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Killing over care in Australia

Standards for end-of-life care continue to decline in Australia


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Killing over care in Australia

Victoria, Australia, became the first state in the country to legalize euthanasia in 2017. Less than two years after the legislation took effect in 2019, state lawmakers are considering removing safeguards for the expanding practice. Meanwhile, South Australia is about to become the fourth state to allow patients to end their lives early. Opponents of euthanasia are concerned the moves reflect a trend by the Australian medical profession of adopting poor substitutes for true care.

Lawmaker Stuart Grimley in Victoria introduced legislation last week that would allow doctors to talk about euthanasia with patients via telehealth. Current law forbids people to “incite or counsel” someone else to kill himself or herself through conversations online. Though originally passed to prevent cyberbullying, it keeps doctors from talking about euthanasia with their patients remotely. Supporters of euthanasia say it cuts off patients in rural parts of the state from accessing the legal service.

But Adrian Dabscheck, a palliative medicine consultant in Victoria’s capital, sees the extreme limitations of telemedicine as an important safeguard, especially when it comes to end-of-life issues. He noted in an email the “complex, time consuming and challenging” nature of the assessments required for palliative care services at the end of life: “I do not work in the area of doctor assisted suicide but do not comprehend how telehealth assessments can even be contemplated for this process.”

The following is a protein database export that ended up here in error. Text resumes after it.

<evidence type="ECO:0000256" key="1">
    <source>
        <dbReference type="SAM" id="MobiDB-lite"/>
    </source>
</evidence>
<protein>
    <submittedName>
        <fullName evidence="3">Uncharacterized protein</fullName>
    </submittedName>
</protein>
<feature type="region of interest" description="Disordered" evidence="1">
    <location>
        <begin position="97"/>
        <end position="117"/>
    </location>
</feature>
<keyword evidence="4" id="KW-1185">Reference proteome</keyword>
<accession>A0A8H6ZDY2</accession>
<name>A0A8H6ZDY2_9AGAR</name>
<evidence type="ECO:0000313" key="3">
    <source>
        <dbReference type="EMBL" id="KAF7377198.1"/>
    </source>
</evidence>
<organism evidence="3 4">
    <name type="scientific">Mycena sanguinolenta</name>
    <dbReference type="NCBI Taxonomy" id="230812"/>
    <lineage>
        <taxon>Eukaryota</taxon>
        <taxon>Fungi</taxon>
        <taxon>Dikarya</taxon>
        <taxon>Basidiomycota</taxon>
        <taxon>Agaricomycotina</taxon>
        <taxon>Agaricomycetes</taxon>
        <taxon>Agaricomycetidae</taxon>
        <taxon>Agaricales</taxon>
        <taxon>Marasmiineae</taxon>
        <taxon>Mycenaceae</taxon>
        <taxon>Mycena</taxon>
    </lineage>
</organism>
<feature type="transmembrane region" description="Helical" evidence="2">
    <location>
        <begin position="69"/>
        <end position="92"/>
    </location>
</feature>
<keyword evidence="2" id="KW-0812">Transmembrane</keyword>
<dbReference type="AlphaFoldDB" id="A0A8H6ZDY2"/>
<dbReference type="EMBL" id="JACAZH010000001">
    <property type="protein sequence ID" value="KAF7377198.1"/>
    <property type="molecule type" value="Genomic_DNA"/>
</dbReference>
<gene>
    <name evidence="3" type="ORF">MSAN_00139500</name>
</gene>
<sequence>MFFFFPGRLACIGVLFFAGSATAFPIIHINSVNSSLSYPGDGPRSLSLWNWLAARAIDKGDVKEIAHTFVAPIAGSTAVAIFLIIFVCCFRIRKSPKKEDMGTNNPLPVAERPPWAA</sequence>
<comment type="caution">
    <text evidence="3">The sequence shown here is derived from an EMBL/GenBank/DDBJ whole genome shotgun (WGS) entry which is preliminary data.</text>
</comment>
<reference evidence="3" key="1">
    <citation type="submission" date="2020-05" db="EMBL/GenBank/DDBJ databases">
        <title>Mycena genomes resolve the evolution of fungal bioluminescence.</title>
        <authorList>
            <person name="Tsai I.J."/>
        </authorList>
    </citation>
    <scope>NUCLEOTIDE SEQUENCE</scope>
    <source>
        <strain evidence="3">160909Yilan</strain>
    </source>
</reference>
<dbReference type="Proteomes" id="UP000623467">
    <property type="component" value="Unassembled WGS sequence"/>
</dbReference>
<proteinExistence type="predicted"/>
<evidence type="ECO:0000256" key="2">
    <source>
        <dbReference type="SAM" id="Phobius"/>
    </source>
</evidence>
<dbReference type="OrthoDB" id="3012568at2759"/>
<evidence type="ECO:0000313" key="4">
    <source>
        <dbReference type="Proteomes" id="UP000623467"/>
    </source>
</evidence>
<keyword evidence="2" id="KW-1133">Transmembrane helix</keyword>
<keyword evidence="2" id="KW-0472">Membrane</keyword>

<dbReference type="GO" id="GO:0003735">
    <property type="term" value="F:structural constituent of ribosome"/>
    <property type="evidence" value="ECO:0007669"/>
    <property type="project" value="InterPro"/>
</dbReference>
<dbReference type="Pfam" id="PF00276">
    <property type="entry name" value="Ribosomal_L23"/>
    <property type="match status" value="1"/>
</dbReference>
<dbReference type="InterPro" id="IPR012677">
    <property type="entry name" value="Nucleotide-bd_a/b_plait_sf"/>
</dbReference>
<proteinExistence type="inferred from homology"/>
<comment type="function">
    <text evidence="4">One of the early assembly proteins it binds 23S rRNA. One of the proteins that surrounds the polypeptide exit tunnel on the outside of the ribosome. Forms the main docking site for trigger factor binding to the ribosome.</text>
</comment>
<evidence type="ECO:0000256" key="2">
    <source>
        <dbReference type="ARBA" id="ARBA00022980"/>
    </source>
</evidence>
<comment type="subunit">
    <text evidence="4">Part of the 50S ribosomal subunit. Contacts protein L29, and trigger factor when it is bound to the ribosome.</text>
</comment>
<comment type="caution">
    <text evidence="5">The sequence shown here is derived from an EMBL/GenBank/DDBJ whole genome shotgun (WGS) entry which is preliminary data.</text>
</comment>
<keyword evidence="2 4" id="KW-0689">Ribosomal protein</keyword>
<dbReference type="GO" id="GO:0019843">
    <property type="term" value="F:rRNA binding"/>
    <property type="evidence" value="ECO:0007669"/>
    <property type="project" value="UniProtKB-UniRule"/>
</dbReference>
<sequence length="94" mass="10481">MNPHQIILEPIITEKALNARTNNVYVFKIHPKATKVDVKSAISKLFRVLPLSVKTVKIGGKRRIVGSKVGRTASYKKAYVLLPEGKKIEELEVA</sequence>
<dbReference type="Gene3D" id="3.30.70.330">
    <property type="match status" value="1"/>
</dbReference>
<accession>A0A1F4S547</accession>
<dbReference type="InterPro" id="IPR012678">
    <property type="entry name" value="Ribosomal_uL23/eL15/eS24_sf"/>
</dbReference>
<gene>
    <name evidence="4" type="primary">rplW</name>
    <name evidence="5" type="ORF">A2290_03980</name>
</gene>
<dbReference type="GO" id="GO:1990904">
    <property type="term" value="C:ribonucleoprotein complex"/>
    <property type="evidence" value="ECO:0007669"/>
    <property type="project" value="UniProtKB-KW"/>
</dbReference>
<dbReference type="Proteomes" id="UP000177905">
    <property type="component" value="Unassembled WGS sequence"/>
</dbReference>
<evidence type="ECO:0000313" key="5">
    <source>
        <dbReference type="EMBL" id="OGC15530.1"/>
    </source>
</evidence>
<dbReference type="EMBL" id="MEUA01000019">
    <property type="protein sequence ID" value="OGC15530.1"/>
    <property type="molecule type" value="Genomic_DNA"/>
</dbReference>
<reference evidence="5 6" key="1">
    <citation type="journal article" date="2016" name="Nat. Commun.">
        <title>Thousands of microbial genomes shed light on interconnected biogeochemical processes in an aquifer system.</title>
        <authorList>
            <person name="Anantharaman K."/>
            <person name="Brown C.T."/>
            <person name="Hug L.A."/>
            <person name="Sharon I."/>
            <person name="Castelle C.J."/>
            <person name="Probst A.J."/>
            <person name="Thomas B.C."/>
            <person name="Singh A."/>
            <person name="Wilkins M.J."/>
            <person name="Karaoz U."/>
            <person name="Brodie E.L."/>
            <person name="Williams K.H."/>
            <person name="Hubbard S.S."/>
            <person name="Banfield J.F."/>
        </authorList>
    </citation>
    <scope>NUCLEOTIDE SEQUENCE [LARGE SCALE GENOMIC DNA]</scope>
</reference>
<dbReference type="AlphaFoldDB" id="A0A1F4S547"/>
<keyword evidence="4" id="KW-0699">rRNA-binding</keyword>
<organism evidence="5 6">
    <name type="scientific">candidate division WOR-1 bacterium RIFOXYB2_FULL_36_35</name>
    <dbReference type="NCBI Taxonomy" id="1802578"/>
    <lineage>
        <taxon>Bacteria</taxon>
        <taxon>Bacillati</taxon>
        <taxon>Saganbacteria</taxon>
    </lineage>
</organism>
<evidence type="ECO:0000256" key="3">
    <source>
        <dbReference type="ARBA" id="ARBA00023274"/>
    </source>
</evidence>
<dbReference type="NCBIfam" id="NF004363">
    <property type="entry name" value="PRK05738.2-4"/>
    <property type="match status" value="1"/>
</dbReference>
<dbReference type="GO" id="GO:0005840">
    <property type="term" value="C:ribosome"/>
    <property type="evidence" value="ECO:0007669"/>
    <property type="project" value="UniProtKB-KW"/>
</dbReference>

Dr. John Daffy from the anti-euthanasia Australian Care Alliance expressed similar concerns. “I understand the motivation, they’re doing it because of people in the country,” he said. “But you’re talking about people killing themselves. It’s actually the most serious thing anyone would ever be involved in, and it would seem inappropriate to do it via telehealth.”

Other opponents of euthanasia by telemedicine foresee increased pressure on patients to end their lives, as well as motivation for patients to “doctor shop” for sloppy physicians who will thoughtlessly greenlight an early death.

The day after Grimley introduced his legislation, the Upper House in South Australia voted to legalize euthanasia, sending the bill back to the lower house for a final vote. It will likely pass, opening the door to legal euthanasia services sometime next year. By then, similar bills in Western Australia and Tasmania will have already taken effect in the summer 2021 and fall of 2022, respectively. That will leave only two Australian states and the Northern Territory without legal euthanasia.

“I suspect that SA will pass [the] legislation,” Dabscheck said. “[A]ll that we can do is continue to promote the moral concept that this is not how doctors should behave. We are in for a long haul, but it is important to keep ideas alive.”


Leah Hickman

Leah is a reporter for WORLD Magazine and WORLD Digital. She is a World Journalism Institute and Hillsdale College graduate. Leah resides in Cleveland, Ohio.

@leahmhickman

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RCRE8109

Unfortunately, promoting a moral concept will not help doctors who’s concept of morality has any allowance for murder, or rather self-murder.